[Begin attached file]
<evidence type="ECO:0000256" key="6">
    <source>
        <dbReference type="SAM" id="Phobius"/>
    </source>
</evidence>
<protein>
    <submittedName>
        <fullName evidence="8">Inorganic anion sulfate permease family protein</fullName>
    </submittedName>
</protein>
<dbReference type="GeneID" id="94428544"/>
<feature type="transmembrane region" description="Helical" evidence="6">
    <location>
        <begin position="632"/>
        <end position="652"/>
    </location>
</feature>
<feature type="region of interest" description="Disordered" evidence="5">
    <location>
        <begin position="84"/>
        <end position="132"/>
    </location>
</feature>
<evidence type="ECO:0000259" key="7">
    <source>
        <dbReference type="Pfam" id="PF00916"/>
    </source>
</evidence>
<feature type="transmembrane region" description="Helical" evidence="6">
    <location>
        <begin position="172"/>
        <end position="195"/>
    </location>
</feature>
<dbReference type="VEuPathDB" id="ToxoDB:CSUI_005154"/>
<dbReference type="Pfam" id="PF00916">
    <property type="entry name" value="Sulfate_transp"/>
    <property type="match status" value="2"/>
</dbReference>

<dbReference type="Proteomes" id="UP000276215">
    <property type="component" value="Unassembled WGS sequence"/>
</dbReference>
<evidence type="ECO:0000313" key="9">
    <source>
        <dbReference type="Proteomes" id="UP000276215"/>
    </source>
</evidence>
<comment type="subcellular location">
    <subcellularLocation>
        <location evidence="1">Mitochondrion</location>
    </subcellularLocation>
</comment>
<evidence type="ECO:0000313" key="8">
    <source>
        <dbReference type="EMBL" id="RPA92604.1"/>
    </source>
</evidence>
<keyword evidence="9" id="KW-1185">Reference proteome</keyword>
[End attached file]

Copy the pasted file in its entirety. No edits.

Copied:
<evidence type="ECO:0000256" key="6">
    <source>
        <dbReference type="SAM" id="Phobius"/>
    </source>
</evidence>
<protein>
    <submittedName>
        <fullName evidence="8">Inorganic anion sulfate permease family protein</fullName>
    </submittedName>
</protein>
<dbReference type="GeneID" id="94428544"/>
<feature type="transmembrane region" description="Helical" evidence="6">
    <location>
        <begin position="632"/>
        <end position="652"/>
    </location>
</feature>
<feature type="region of interest" description="Disordered" evidence="5">
    <location>
        <begin position="84"/>
        <end position="132"/>
    </location>
</feature>
<evidence type="ECO:0000259" key="7">
    <source>
        <dbReference type="Pfam" id="PF00916"/>
    </source>
</evidence>
<feature type="transmembrane region" description="Helical" evidence="6">
    <location>
        <begin position="172"/>
        <end position="195"/>
    </location>
</feature>
<dbReference type="VEuPathDB" id="ToxoDB:CSUI_005154"/>
<dbReference type="Pfam" id="PF00916">
    <property type="entry name" value="Sulfate_transp"/>
    <property type="match status" value="2"/>
</dbReference>

<dbReference type="Proteomes" id="UP000276215">
    <property type="component" value="Unassembled WGS sequence"/>
</dbReference>
<evidence type="ECO:0000313" key="9">
    <source>
        <dbReference type="Proteomes" id="UP000276215"/>
    </source>
</evidence>
<comment type="subcellular location">
    <subcellularLocation>
        <location evidence="1">Mitochondrion</location>
    </subcellularLocation>
</comment>
<evidence type="ECO:0000313" key="8">
    <source>
        <dbReference type="EMBL" id="RPA92604.1"/>
    </source>
</evidence>
<keyword evidence="9" id="KW-1185">Reference proteome</keyword>